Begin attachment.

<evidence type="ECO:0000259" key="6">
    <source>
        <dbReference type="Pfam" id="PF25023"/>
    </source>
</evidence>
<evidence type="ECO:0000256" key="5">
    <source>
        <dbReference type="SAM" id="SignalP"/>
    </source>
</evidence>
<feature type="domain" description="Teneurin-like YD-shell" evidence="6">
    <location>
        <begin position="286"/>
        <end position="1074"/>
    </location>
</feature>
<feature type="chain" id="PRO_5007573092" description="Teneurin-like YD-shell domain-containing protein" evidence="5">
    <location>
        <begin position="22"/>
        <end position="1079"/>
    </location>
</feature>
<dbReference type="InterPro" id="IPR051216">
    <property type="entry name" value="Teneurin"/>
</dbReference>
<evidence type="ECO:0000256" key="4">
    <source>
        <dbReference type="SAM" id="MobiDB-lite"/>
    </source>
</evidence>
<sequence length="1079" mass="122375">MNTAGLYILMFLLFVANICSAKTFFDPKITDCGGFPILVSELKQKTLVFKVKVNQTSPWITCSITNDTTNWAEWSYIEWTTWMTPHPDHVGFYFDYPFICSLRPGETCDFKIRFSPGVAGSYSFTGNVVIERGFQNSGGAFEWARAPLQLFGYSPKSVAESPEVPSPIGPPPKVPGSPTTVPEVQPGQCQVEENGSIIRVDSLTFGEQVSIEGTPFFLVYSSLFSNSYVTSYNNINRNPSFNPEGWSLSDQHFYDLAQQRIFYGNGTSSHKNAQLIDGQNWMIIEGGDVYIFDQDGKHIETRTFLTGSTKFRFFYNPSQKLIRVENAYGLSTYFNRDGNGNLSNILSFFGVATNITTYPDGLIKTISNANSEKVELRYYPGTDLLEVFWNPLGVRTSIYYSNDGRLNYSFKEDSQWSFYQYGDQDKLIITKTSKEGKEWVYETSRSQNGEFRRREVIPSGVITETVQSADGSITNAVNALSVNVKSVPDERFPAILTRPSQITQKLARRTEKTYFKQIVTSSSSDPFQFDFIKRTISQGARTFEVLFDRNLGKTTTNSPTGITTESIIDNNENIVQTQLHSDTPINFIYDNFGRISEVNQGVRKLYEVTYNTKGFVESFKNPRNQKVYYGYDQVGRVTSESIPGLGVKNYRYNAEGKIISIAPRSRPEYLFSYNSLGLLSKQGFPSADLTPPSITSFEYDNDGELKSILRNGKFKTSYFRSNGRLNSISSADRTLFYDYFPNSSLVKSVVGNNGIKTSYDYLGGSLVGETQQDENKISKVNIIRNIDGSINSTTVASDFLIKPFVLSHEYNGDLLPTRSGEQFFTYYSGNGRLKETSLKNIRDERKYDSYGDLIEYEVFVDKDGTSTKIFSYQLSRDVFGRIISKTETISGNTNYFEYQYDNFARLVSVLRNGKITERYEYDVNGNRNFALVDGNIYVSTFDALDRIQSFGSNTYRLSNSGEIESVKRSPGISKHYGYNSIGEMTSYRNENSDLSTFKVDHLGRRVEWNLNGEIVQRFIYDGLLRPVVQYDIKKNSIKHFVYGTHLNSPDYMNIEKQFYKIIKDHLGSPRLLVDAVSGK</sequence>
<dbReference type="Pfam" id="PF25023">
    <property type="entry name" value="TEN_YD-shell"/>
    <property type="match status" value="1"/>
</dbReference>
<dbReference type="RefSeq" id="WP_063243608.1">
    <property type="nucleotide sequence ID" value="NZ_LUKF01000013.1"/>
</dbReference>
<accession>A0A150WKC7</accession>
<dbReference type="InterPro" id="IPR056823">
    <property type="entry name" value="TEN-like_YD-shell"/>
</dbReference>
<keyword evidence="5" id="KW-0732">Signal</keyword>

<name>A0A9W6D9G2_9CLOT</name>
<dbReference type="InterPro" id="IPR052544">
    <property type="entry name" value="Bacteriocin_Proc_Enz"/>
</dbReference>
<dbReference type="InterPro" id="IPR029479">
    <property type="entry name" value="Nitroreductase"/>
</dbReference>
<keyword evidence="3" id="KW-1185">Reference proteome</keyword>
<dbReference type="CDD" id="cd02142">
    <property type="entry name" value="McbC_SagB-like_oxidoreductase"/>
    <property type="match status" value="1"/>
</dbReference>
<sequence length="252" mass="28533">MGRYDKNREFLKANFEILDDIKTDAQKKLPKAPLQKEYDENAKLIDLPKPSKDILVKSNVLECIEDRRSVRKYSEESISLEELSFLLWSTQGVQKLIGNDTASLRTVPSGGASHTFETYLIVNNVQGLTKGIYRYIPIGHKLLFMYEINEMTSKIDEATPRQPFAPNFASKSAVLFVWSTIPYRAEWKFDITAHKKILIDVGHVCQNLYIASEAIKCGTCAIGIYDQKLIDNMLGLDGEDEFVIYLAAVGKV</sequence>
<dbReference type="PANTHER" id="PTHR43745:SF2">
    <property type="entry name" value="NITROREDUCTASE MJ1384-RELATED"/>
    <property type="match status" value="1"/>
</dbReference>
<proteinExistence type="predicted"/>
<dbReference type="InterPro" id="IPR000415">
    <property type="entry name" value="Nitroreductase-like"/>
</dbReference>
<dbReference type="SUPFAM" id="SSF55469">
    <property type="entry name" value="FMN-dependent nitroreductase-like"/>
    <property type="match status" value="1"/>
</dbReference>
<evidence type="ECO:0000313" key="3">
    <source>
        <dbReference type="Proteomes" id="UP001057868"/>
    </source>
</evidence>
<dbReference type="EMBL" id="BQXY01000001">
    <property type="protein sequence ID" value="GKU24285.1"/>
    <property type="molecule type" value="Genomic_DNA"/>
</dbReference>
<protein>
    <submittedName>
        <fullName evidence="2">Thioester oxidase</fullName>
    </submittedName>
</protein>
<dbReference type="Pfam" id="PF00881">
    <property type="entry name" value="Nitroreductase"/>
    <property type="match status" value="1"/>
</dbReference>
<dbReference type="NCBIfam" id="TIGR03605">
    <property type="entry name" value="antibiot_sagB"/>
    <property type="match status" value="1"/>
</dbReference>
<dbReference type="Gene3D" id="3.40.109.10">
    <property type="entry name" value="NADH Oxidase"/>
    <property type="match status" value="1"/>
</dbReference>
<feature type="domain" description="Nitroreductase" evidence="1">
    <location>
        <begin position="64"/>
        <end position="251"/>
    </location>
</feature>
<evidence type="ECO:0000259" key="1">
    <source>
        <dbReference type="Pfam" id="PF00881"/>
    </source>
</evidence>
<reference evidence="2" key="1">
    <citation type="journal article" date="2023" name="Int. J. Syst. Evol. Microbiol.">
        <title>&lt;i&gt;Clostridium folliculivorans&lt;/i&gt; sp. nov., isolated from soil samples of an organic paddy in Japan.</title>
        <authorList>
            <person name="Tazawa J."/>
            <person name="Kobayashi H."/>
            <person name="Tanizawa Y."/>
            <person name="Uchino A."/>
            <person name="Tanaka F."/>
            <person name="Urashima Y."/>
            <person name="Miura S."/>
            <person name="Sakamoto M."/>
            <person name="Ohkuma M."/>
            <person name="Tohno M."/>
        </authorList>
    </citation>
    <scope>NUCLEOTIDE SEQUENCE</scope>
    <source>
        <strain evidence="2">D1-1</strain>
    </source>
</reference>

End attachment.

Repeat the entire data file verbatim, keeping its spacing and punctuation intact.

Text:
<evidence type="ECO:0000259" key="6">
    <source>
        <dbReference type="Pfam" id="PF25023"/>
    </source>
</evidence>
<evidence type="ECO:0000256" key="5">
    <source>
        <dbReference type="SAM" id="SignalP"/>
    </source>
</evidence>
<feature type="domain" description="Teneurin-like YD-shell" evidence="6">
    <location>
        <begin position="286"/>
        <end position="1074"/>
    </location>
</feature>
<feature type="chain" id="PRO_5007573092" description="Teneurin-like YD-shell domain-containing protein" evidence="5">
    <location>
        <begin position="22"/>
        <end position="1079"/>
    </location>
</feature>
<dbReference type="InterPro" id="IPR051216">
    <property type="entry name" value="Teneurin"/>
</dbReference>
<evidence type="ECO:0000256" key="4">
    <source>
        <dbReference type="SAM" id="MobiDB-lite"/>
    </source>
</evidence>
<sequence length="1079" mass="122375">MNTAGLYILMFLLFVANICSAKTFFDPKITDCGGFPILVSELKQKTLVFKVKVNQTSPWITCSITNDTTNWAEWSYIEWTTWMTPHPDHVGFYFDYPFICSLRPGETCDFKIRFSPGVAGSYSFTGNVVIERGFQNSGGAFEWARAPLQLFGYSPKSVAESPEVPSPIGPPPKVPGSPTTVPEVQPGQCQVEENGSIIRVDSLTFGEQVSIEGTPFFLVYSSLFSNSYVTSYNNINRNPSFNPEGWSLSDQHFYDLAQQRIFYGNGTSSHKNAQLIDGQNWMIIEGGDVYIFDQDGKHIETRTFLTGSTKFRFFYNPSQKLIRVENAYGLSTYFNRDGNGNLSNILSFFGVATNITTYPDGLIKTISNANSEKVELRYYPGTDLLEVFWNPLGVRTSIYYSNDGRLNYSFKEDSQWSFYQYGDQDKLIITKTSKEGKEWVYETSRSQNGEFRRREVIPSGVITETVQSADGSITNAVNALSVNVKSVPDERFPAILTRPSQITQKLARRTEKTYFKQIVTSSSSDPFQFDFIKRTISQGARTFEVLFDRNLGKTTTNSPTGITTESIIDNNENIVQTQLHSDTPINFIYDNFGRISEVNQGVRKLYEVTYNTKGFVESFKNPRNQKVYYGYDQVGRVTSESIPGLGVKNYRYNAEGKIISIAPRSRPEYLFSYNSLGLLSKQGFPSADLTPPSITSFEYDNDGELKSILRNGKFKTSYFRSNGRLNSISSADRTLFYDYFPNSSLVKSVVGNNGIKTSYDYLGGSLVGETQQDENKISKVNIIRNIDGSINSTTVASDFLIKPFVLSHEYNGDLLPTRSGEQFFTYYSGNGRLKETSLKNIRDERKYDSYGDLIEYEVFVDKDGTSTKIFSYQLSRDVFGRIISKTETISGNTNYFEYQYDNFARLVSVLRNGKITERYEYDVNGNRNFALVDGNIYVSTFDALDRIQSFGSNTYRLSNSGEIESVKRSPGISKHYGYNSIGEMTSYRNENSDLSTFKVDHLGRRVEWNLNGEIVQRFIYDGLLRPVVQYDIKKNSIKHFVYGTHLNSPDYMNIEKQFYKIIKDHLGSPRLLVDAVSGK</sequence>
<dbReference type="Pfam" id="PF25023">
    <property type="entry name" value="TEN_YD-shell"/>
    <property type="match status" value="1"/>
</dbReference>
<dbReference type="RefSeq" id="WP_063243608.1">
    <property type="nucleotide sequence ID" value="NZ_LUKF01000013.1"/>
</dbReference>
<accession>A0A150WKC7</accession>
<dbReference type="InterPro" id="IPR056823">
    <property type="entry name" value="TEN-like_YD-shell"/>
</dbReference>
<keyword evidence="5" id="KW-0732">Signal</keyword>

<name>A0A9W6D9G2_9CLOT</name>
<dbReference type="InterPro" id="IPR052544">
    <property type="entry name" value="Bacteriocin_Proc_Enz"/>
</dbReference>
<dbReference type="InterPro" id="IPR029479">
    <property type="entry name" value="Nitroreductase"/>
</dbReference>
<keyword evidence="3" id="KW-1185">Reference proteome</keyword>
<dbReference type="CDD" id="cd02142">
    <property type="entry name" value="McbC_SagB-like_oxidoreductase"/>
    <property type="match status" value="1"/>
</dbReference>
<sequence length="252" mass="28533">MGRYDKNREFLKANFEILDDIKTDAQKKLPKAPLQKEYDENAKLIDLPKPSKDILVKSNVLECIEDRRSVRKYSEESISLEELSFLLWSTQGVQKLIGNDTASLRTVPSGGASHTFETYLIVNNVQGLTKGIYRYIPIGHKLLFMYEINEMTSKIDEATPRQPFAPNFASKSAVLFVWSTIPYRAEWKFDITAHKKILIDVGHVCQNLYIASEAIKCGTCAIGIYDQKLIDNMLGLDGEDEFVIYLAAVGKV</sequence>
<dbReference type="PANTHER" id="PTHR43745:SF2">
    <property type="entry name" value="NITROREDUCTASE MJ1384-RELATED"/>
    <property type="match status" value="1"/>
</dbReference>
<proteinExistence type="predicted"/>
<dbReference type="InterPro" id="IPR000415">
    <property type="entry name" value="Nitroreductase-like"/>
</dbReference>
<dbReference type="SUPFAM" id="SSF55469">
    <property type="entry name" value="FMN-dependent nitroreductase-like"/>
    <property type="match status" value="1"/>
</dbReference>
<evidence type="ECO:0000313" key="3">
    <source>
        <dbReference type="Proteomes" id="UP001057868"/>
    </source>
</evidence>
<dbReference type="EMBL" id="BQXY01000001">
    <property type="protein sequence ID" value="GKU24285.1"/>
    <property type="molecule type" value="Genomic_DNA"/>
</dbReference>
<protein>
    <submittedName>
        <fullName evidence="2">Thioester oxidase</fullName>
    </submittedName>
</protein>
<dbReference type="Pfam" id="PF00881">
    <property type="entry name" value="Nitroreductase"/>
    <property type="match status" value="1"/>
</dbReference>
<dbReference type="NCBIfam" id="TIGR03605">
    <property type="entry name" value="antibiot_sagB"/>
    <property type="match status" value="1"/>
</dbReference>
<dbReference type="Gene3D" id="3.40.109.10">
    <property type="entry name" value="NADH Oxidase"/>
    <property type="match status" value="1"/>
</dbReference>
<feature type="domain" description="Nitroreductase" evidence="1">
    <location>
        <begin position="64"/>
        <end position="251"/>
    </location>
</feature>
<evidence type="ECO:0000259" key="1">
    <source>
        <dbReference type="Pfam" id="PF00881"/>
    </source>
</evidence>
<reference evidence="2" key="1">
    <citation type="journal article" date="2023" name="Int. J. Syst. Evol. Microbiol.">
        <title>&lt;i&gt;Clostridium folliculivorans&lt;/i&gt; sp. nov., isolated from soil samples of an organic paddy in Japan.</title>
        <authorList>
            <person name="Tazawa J."/>
            <person name="Kobayashi H."/>
            <person name="Tanizawa Y."/>
            <person name="Uchino A."/>
            <person name="Tanaka F."/>
            <person name="Urashima Y."/>
            <person name="Miura S."/>
            <person name="Sakamoto M."/>
            <person name="Ohkuma M."/>
            <person name="Tohno M."/>
        </authorList>
    </citation>
    <scope>NUCLEOTIDE SEQUENCE</scope>
    <source>
        <strain evidence="2">D1-1</strain>
    </source>
</reference>